On the other hand, banks don’t like software eating their transaction fee they get from their traditional banking money transfer services. So they[banks] will resit and lobby against a payment solution that is fully telecom dependent.
Qz.com reports: India requires mobile operators to work with banks to provide the services. Mobile networks would like instead to have their own agents who can cash out the digital money into hard currency. Much of the infrastructure is already in place, because there are so many locations where customers can top up on airtime. But the mobile operators aren’t allowed to use those sales outlets as financial agents. “If you look at all the unsuccessful mobile money deployments that haven’t taken off around the world, it is almost always because mobile operators and banks half-went into it and didn’t spend enough to reach the scale they need,” says Wright.
According to a survey by InterMeida report (quoting from LiveMint), conducted between 15 October 2013 and 18 January 2014 on access and use of financial services, “Most respondents don’t know about mobile money. This is evident from the fact that while 48% respondents said they have accessed a bank account and 25% said they actively use a bank account, only 0.3% have accessed a mobile money account. Awareness about mobile money is low, only 6%, and that too mostly in the major cities. Of those who use mobile money, sending money to others and topping up airtime are the most common reasons for use. Based on both spontaneous and prompted recall, only 6% of the respondents were aware of any mobile money products. This awareness is significantly higher among those above the poverty line.
Every cloud has a silver lining
According to NPCI (National Payments Corporation of India), there are 900 million mobile phones and 450 million bank accounts in India but only 67 million phones are linked to bank accounts. Arun Jaitly, the Union Finance minster, seems to be too keen on the idea of financial inclusion. What other better way to do it than mobile money?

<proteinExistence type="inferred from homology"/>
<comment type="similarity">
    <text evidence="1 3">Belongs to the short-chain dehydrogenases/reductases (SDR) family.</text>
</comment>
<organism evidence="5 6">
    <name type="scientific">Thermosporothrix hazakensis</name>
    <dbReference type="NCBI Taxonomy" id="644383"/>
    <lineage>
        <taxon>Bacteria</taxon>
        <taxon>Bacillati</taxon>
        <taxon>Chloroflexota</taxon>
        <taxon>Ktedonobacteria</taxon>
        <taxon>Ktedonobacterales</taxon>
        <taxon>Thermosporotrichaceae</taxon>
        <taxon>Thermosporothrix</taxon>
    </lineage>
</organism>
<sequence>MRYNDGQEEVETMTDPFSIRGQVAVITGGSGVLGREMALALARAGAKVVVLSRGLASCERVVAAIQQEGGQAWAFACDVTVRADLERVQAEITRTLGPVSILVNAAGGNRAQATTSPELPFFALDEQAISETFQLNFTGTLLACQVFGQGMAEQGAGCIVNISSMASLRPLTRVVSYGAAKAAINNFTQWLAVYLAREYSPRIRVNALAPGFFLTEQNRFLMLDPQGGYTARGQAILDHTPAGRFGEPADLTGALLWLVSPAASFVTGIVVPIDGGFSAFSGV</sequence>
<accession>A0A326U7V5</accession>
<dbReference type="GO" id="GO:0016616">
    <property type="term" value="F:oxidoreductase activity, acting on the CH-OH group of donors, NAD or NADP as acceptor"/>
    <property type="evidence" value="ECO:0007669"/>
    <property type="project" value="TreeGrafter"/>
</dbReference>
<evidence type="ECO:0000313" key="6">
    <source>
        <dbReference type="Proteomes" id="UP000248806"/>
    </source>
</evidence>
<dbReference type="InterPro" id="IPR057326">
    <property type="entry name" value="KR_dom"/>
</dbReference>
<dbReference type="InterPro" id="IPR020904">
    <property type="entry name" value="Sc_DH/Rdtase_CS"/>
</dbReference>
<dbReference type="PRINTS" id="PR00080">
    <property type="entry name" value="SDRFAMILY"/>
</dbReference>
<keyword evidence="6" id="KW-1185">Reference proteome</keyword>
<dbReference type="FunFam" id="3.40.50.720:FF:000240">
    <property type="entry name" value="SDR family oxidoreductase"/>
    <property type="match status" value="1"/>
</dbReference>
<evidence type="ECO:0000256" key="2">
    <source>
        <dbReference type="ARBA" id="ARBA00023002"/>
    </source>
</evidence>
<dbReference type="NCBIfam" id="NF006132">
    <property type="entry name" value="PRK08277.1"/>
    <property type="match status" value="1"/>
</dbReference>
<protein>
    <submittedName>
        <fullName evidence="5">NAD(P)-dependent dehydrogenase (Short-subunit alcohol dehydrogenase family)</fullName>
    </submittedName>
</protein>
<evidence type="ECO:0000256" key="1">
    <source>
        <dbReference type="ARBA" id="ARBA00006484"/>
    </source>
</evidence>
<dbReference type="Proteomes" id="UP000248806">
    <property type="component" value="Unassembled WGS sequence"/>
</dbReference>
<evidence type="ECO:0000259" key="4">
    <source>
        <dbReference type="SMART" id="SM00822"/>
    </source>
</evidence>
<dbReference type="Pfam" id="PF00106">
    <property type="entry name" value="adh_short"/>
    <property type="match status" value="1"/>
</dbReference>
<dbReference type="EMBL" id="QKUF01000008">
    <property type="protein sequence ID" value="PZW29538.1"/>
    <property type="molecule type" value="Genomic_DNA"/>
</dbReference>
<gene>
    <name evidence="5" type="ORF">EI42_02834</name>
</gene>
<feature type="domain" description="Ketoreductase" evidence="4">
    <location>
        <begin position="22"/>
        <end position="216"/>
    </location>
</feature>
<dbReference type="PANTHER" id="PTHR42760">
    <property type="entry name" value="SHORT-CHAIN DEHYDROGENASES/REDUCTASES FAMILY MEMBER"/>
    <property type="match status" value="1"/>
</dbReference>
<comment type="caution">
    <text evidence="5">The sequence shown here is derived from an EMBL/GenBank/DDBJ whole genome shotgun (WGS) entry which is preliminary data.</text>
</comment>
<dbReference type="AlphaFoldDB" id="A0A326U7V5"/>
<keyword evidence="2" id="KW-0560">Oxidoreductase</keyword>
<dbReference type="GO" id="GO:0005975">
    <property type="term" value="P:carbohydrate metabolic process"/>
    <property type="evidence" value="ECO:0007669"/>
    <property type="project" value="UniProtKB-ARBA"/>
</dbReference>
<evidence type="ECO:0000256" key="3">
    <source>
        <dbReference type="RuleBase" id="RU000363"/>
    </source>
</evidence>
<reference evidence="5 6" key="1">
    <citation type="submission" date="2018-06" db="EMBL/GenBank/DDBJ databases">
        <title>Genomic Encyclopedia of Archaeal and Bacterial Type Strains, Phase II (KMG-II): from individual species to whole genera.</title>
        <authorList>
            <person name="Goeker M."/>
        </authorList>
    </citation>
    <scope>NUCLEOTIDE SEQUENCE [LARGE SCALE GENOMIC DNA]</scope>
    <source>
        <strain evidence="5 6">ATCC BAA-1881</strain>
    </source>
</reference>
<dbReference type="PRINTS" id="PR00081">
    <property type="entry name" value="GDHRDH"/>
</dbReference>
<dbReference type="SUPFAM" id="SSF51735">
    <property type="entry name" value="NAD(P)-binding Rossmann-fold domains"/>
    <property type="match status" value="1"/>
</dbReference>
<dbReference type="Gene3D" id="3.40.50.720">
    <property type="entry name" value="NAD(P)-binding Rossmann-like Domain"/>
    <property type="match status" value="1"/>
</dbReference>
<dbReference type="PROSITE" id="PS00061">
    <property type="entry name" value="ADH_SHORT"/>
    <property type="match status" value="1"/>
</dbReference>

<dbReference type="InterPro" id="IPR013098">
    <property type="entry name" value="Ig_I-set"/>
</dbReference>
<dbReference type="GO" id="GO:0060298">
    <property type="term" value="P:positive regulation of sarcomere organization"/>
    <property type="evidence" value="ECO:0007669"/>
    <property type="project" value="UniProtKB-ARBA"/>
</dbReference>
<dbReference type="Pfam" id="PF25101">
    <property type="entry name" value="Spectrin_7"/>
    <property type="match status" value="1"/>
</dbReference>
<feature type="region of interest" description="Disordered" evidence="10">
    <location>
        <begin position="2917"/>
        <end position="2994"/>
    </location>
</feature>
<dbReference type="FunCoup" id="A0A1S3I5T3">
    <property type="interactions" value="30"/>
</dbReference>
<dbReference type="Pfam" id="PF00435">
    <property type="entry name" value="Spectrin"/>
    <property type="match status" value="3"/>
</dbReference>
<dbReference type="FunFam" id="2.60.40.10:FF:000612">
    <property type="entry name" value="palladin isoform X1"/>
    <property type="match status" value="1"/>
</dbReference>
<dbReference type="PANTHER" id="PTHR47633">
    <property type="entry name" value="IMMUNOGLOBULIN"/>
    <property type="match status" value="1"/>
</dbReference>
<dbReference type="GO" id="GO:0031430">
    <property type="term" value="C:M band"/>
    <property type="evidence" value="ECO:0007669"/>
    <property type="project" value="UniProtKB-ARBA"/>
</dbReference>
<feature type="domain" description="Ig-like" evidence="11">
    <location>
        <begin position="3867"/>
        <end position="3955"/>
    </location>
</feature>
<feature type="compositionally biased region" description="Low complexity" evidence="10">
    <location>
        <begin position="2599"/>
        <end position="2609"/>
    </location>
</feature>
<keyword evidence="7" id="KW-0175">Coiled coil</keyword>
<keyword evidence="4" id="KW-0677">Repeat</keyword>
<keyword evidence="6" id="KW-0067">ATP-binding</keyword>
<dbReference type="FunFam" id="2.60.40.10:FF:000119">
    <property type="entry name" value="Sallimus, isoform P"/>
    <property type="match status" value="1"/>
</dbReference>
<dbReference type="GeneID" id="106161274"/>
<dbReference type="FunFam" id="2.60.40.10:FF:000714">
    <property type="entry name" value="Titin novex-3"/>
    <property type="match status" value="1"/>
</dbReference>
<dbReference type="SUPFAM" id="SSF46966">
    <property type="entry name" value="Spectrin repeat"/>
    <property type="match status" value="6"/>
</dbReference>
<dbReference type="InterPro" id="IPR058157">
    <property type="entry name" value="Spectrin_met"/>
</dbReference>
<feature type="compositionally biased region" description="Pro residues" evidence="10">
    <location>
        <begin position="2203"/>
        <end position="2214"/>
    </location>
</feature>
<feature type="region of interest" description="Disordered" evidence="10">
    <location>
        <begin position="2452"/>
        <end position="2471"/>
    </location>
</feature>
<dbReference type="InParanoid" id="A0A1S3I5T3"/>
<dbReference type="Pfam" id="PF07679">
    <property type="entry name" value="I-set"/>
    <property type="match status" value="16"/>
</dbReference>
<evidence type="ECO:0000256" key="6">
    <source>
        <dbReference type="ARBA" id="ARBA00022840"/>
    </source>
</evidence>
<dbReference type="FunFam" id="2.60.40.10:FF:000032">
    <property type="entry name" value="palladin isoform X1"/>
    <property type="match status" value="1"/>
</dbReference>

Under the new finance minster (NPCI) has come up with interoperable mobile banking solution by signing contracts with telecom companies on behalf of banks for providing phone agnostic service via USSD (unstructured supplementary service data) technology to provide banking on every dumb & smart phones.
Services offered: Balance enquiry, account-to-account money transfer
Who benefits? People who don’t have smartphones or internet access
Cost involved: Rs 1.50 per transaction (to be deducted from the user’s airtime)
Benefit for banks: Saves money on servicing customers at branches or ATMs
Technology used: USSD platform-based service offered on short code *99#
Compatible with: All telecom service providers, mobile handsets and banks
What’s mentioned above is the primary phase; the initiative is to ensure banking on every phone. The second phase is to enable money transfer without linking to the bank. But the real local commerce revolution starts when people stated to pay to merchants (for good & services) using mobile money.
Still the power balance indicates power is tilted towards banks than telecom. OTT(Over-the-top) applications have disrupted telecoms on voice & SMS, telecoms in-turn had a real chance of disrupting banks on providing financial services on steroids. I don’t think we can see that happen anytime soon in India. One of the reasons why M-Pesa succeeded is because incumbent banks had less say, in India, it is the opposite. But I’ve a dream, one day I’ll pay for pani puri on MG Road with my mobile then I’ll echo #IndiaShining.
What is your Mobile Money dream? I’d love to hear your dreams on the comment section below.